Bishop Dominates Knight in the Endgame
I have recently posted a game where the knight dominated the bishop in the endgame.
This was a game I played for a chess9030 tournament on the Internet Chess Club. I didn't feel that I played very well in the opening, but I was able to use my lead in development and intiative in the transition from middlegame to endgame to win a pawn. From there, my bishop dominated his knight.
On a side note, my opponent was very gracious in defeat and we had a nice post-mortem chat after the game. Enjoy!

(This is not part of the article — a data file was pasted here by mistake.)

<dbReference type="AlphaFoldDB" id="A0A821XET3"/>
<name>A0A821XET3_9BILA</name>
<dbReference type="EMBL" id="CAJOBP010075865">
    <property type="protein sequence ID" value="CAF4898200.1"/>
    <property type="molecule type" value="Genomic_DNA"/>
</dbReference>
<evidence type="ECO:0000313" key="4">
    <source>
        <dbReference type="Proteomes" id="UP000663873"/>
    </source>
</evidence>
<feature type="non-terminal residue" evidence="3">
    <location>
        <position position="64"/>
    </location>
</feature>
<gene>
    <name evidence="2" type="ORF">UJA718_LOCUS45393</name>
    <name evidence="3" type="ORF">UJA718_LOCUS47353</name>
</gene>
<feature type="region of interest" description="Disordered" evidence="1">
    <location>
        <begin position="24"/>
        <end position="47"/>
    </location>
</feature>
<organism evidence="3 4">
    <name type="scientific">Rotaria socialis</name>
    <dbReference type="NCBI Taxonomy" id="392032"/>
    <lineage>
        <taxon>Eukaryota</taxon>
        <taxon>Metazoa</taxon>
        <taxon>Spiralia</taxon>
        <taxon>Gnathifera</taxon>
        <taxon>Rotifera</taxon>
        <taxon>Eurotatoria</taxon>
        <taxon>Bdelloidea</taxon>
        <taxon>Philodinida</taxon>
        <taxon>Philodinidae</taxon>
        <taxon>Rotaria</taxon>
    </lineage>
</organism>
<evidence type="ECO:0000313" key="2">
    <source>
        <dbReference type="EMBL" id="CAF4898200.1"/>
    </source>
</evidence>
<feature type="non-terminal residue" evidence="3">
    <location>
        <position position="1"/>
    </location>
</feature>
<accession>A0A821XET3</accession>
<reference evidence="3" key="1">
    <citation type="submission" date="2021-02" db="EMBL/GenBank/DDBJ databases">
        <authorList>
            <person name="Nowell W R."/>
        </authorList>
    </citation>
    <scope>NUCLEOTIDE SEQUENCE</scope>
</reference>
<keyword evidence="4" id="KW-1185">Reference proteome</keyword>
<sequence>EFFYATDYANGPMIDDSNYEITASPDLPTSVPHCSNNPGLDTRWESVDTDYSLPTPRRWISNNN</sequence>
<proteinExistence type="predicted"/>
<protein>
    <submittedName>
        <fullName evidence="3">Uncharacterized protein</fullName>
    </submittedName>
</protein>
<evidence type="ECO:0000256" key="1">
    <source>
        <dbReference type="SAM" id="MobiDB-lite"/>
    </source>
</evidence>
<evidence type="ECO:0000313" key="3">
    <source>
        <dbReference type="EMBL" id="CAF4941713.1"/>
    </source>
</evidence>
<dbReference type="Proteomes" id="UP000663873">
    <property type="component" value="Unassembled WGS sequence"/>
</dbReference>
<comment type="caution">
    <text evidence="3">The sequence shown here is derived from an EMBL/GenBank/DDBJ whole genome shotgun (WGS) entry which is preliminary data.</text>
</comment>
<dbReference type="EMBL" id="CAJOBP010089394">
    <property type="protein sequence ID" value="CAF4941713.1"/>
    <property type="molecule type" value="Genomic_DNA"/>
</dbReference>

Lessons from the game:
- It's important to understand the reasoning behind the opening instead of just trying to memorize moves - e.g. 9.c5 instead of 9.f4
- Consider all of your checks, captures, and threats (CCT's) and your opponent's CCT's to your candidate move when calculating- e.g. my not considering 12...Bxc5
- Corollary to the above, when you have an opportunity to win material, you must at least consider it - it is not always the best move, but it is worth at least checking.
- When there are pawns on both sides of the board and the position is fairly open, the bishop is often better than the knight.
I hope you enjoyed this game. I think analyzing your own games - particularly your losses - is the core of all successful chess training. I wrote an article about analyzing your games that you might find useful.
Until next time, I wish you all good chess!